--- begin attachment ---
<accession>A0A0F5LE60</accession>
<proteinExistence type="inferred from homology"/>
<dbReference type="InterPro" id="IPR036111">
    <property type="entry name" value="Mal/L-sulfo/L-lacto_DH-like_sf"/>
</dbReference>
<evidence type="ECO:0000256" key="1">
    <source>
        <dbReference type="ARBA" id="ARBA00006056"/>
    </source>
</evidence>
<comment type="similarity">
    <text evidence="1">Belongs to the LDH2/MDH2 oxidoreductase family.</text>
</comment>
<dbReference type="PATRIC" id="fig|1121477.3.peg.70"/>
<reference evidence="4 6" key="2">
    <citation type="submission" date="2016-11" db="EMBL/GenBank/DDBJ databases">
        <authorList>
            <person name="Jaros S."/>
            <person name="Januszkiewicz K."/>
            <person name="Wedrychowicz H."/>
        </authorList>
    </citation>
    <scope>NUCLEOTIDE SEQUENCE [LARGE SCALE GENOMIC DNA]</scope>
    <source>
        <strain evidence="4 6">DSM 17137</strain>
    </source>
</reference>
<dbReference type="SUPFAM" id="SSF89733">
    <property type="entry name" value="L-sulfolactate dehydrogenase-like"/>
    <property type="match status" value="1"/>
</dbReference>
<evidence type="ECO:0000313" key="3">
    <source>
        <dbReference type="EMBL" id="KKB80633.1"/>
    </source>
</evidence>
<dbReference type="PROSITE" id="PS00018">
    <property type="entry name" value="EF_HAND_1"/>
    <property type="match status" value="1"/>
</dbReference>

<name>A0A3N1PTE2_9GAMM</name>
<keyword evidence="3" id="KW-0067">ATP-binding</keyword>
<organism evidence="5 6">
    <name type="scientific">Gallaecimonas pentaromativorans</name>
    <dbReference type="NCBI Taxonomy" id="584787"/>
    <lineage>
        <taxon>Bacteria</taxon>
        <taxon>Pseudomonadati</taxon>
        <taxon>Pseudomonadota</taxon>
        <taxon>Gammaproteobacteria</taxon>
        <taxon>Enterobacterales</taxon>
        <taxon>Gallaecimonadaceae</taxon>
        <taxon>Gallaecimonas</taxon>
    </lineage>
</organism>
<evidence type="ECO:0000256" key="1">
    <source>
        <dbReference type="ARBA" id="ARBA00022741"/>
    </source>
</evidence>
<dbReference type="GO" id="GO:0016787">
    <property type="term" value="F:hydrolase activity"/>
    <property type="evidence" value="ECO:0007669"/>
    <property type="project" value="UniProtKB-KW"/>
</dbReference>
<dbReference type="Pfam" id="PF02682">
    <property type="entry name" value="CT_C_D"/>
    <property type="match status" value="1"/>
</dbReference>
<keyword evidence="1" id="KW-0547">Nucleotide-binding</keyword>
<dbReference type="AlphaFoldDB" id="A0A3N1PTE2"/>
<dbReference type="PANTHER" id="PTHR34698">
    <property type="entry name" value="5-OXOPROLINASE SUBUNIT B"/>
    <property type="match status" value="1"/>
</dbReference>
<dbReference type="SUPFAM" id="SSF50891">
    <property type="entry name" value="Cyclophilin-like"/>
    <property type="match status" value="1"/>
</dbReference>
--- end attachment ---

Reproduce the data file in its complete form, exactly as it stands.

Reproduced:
<accession>A0A0F5LE60</accession>
<proteinExistence type="inferred from homology"/>
<dbReference type="InterPro" id="IPR036111">
    <property type="entry name" value="Mal/L-sulfo/L-lacto_DH-like_sf"/>
</dbReference>
<evidence type="ECO:0000256" key="1">
    <source>
        <dbReference type="ARBA" id="ARBA00006056"/>
    </source>
</evidence>
<comment type="similarity">
    <text evidence="1">Belongs to the LDH2/MDH2 oxidoreductase family.</text>
</comment>
<dbReference type="PATRIC" id="fig|1121477.3.peg.70"/>
<reference evidence="4 6" key="2">
    <citation type="submission" date="2016-11" db="EMBL/GenBank/DDBJ databases">
        <authorList>
            <person name="Jaros S."/>
            <person name="Januszkiewicz K."/>
            <person name="Wedrychowicz H."/>
        </authorList>
    </citation>
    <scope>NUCLEOTIDE SEQUENCE [LARGE SCALE GENOMIC DNA]</scope>
    <source>
        <strain evidence="4 6">DSM 17137</strain>
    </source>
</reference>
<dbReference type="SUPFAM" id="SSF89733">
    <property type="entry name" value="L-sulfolactate dehydrogenase-like"/>
    <property type="match status" value="1"/>
</dbReference>
<evidence type="ECO:0000313" key="3">
    <source>
        <dbReference type="EMBL" id="KKB80633.1"/>
    </source>
</evidence>
<dbReference type="PROSITE" id="PS00018">
    <property type="entry name" value="EF_HAND_1"/>
    <property type="match status" value="1"/>
</dbReference>

<name>A0A3N1PTE2_9GAMM</name>
<keyword evidence="3" id="KW-0067">ATP-binding</keyword>
<organism evidence="5 6">
    <name type="scientific">Gallaecimonas pentaromativorans</name>
    <dbReference type="NCBI Taxonomy" id="584787"/>
    <lineage>
        <taxon>Bacteria</taxon>
        <taxon>Pseudomonadati</taxon>
        <taxon>Pseudomonadota</taxon>
        <taxon>Gammaproteobacteria</taxon>
        <taxon>Enterobacterales</taxon>
        <taxon>Gallaecimonadaceae</taxon>
        <taxon>Gallaecimonas</taxon>
    </lineage>
</organism>
<evidence type="ECO:0000256" key="1">
    <source>
        <dbReference type="ARBA" id="ARBA00022741"/>
    </source>
</evidence>
<dbReference type="GO" id="GO:0016787">
    <property type="term" value="F:hydrolase activity"/>
    <property type="evidence" value="ECO:0007669"/>
    <property type="project" value="UniProtKB-KW"/>
</dbReference>
<dbReference type="Pfam" id="PF02682">
    <property type="entry name" value="CT_C_D"/>
    <property type="match status" value="1"/>
</dbReference>
<keyword evidence="1" id="KW-0547">Nucleotide-binding</keyword>
<dbReference type="AlphaFoldDB" id="A0A3N1PTE2"/>
<dbReference type="PANTHER" id="PTHR34698">
    <property type="entry name" value="5-OXOPROLINASE SUBUNIT B"/>
    <property type="match status" value="1"/>
</dbReference>
<dbReference type="SUPFAM" id="SSF50891">
    <property type="entry name" value="Cyclophilin-like"/>
    <property type="match status" value="1"/>
</dbReference>